A record or struct is a compound data type consisting of a sequence of fields. These fields define different properties of an entity, with different dimensions, units, etc. For an actor in a video game, these properties might be displacements, velocities, time counters, animation frame IDs, hit points, and the like.
To a CPU, an array of structs appears as a 2-dimensional array of bytes. Each row is one instance, and the fields of that instance appear as columns. Reading and writing structs or other 2D arrays on the 8080 family isn't quite as efficient as on some other architectures.
The rgbds-structs macro pack by ISSOtm for RGBDS can be used to make constants for field offsets within a struct. An example from its documentation:
struct NPC words 1, YPos ; 2 bytes words 1, XPos ; 2 bytes bytes 1, YBox ; 1 byte bytes 1, PlayStation ; 1 byte bytes 2, GfxID ; 2 bytes longs 2, MovementData ; 8 bytes end_struct
The macro pack transforms the above into the following constants:
NPC_YPos equ 0 NPC_XPos equ 2 NPC_YBox equ 4 NPC_PlayStation equ 5 NPC_GfxID equ 6 NPC_MovementData equ 8 sizeof_NPC equ 16
It also provides a
dstruct macro to define a single named instance of a struct with a label for each of its fields, as described in its documentation.
Seeking to struct fields
Imagine that you have a bunch of actors (player, enemies, etc.) in a game. Each loaded actor's state is stored in a 32-byte struct aligned to a 32-byte boundary. Given a pointer to some field in the struct, there are several ways to make HL point to the offset of a different field. Each has its own cost in bytes, cycles, and register use. The best in a particular case depends on the circumstances and the struct's layout.
(All cycle counts below refer to memory cycles or mcycles, which are 1.05 MHz on a Game Boy or single-speed GBC.)
Offset differs by 1: 1 byte, 1 cycle.
Sequential access to fields is always fastest. If the previous access was between A and [HL], seeking might not even cost that, as the Game Boy CPU supports post-increment and post-decrement. However, it may prove difficult to predict the order of accesses months in advance, particularly for branchy enemy AI code.
Offset differs by 1 bit, such as $05 to $0D or $17 to $07: 2 bytes, 2 cycles.
set 4, l
From any known offset, clobbering A: 4 bytes, 4 cycles.
ld a, new_offset - old_offset add l ld l, a
This and other methods that clobber A are more useful for loads (
ld a, [hl]) than for stores (
ld [hl], a).
If the low byte of a known offset is in B, C, D, or E, the same technique can be used. This might prove useful if you have a bunch of structs in the same 256-byte page.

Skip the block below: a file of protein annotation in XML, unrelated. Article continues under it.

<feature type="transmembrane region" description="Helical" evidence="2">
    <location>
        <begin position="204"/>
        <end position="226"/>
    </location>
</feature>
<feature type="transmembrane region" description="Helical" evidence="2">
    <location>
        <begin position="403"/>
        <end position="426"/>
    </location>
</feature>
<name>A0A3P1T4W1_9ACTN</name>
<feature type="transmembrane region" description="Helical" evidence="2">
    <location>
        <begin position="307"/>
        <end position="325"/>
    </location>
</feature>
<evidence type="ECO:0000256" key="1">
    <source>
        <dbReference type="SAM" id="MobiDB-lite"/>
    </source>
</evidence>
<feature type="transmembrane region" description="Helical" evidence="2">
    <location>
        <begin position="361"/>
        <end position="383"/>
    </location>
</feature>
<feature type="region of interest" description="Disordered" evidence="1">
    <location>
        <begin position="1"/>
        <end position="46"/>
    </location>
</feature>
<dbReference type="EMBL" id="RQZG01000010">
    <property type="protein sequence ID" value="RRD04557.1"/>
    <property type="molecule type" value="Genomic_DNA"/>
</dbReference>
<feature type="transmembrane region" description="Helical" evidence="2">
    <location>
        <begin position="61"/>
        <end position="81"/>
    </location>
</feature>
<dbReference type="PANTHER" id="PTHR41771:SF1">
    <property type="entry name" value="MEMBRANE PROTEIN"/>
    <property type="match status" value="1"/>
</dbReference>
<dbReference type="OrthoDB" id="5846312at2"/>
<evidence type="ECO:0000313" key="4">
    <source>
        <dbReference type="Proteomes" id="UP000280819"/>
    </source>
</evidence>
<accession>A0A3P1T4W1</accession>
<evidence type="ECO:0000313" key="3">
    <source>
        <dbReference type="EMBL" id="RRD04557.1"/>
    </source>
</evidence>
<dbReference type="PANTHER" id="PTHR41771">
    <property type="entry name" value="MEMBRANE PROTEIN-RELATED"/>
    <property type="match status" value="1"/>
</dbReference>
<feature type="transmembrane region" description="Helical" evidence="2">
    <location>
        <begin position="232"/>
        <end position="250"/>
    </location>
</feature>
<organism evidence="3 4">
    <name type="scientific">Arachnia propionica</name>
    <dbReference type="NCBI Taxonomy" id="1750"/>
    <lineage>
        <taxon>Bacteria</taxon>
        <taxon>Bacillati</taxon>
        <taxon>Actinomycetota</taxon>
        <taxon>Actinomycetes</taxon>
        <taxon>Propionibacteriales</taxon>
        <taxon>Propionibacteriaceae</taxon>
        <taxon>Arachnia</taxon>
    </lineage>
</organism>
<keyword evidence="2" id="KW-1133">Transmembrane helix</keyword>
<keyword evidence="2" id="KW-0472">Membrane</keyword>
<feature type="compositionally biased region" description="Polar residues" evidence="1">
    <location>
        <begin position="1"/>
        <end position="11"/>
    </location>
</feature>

ld a, new_offset - old_offset add b ld l, a
If DE or BC points at a known offset (the
this-in-DE pattern): 4 bytes, 5 cycles.
ld hl, new_offset - old_offset add hl, de
From an unknown offset into the struct, clobbering A: 6 bytes, 6 cycles.
ld a, %11100000 and a, l or a, new_offset ld l, a
This might be used if a subroutine left HL at some arbitrary offset into the struct.
From an unknown offset into the struct, clobbering nothing: 10 bytes, 10 cycles.
res 0, l res 1, l res 2, l res 3, l res 4, l ; Change these res to set depending on the bits of the offset
Not very efficient; included for completeness.
If the structs are stored with 224 bytes of padding between them: 2 bytes, 2 cycles.
ld l, offset
This is the "2-dimensional RAM" pattern that many games for Z80-based computers, such as ZX Spectrum and MSX, use to save about one mcycle compared to keeping
this in IX. The actor ID is in H, the field ID in L. To use this in practice, a game would interleave the actor structs with other data that fit in the padding, such as other structs or smaller 1-dimensional arrays. On RGBDS, interleaving this array with several other arrays may require fixing the arrays' addresses at particular locations in WRAM in order to work around RGBASM's arbitrary dichotomy between labels and constants. In any case, it does not work on 1K machines, such as ColecoVision or SG-1000.
A load or store after any of these seeks adds 2 cycles.
Comparison to other architectures
Architectures other than 8080 family have different strengths and weaknesses, which imposes tradeoffs on how structs are stored.
For example, the indexed addressing modes of the 6502 and 65816 are better suited toward a structure of arrays, which transposes the 2D array to be column-major: the first fields of all instances are stored together, the second fields of all instances are stored together, and so on. Even multi-byte fields get broken up into separate arrays for the low and high bytes. Indexed mode performs a seek and load in 4 cycles or a seek and store in 5. However, the 6502 is weaker cycle-for-cycle than the 8080 at reading through large arrays, as its pointer-based addressing mode is slower. (See also CPU speed comparison.)
Load and store instructions on the Z80, 68000, MIPS, and ARM architectures support offset addressing, which temporarily adds a small number to a pointer before the load or store. This allows leaving the pointer to the start of the struct in a register and specifying the offset for each read or write. On Z80 and 68000, this is slightly slower than sequential access.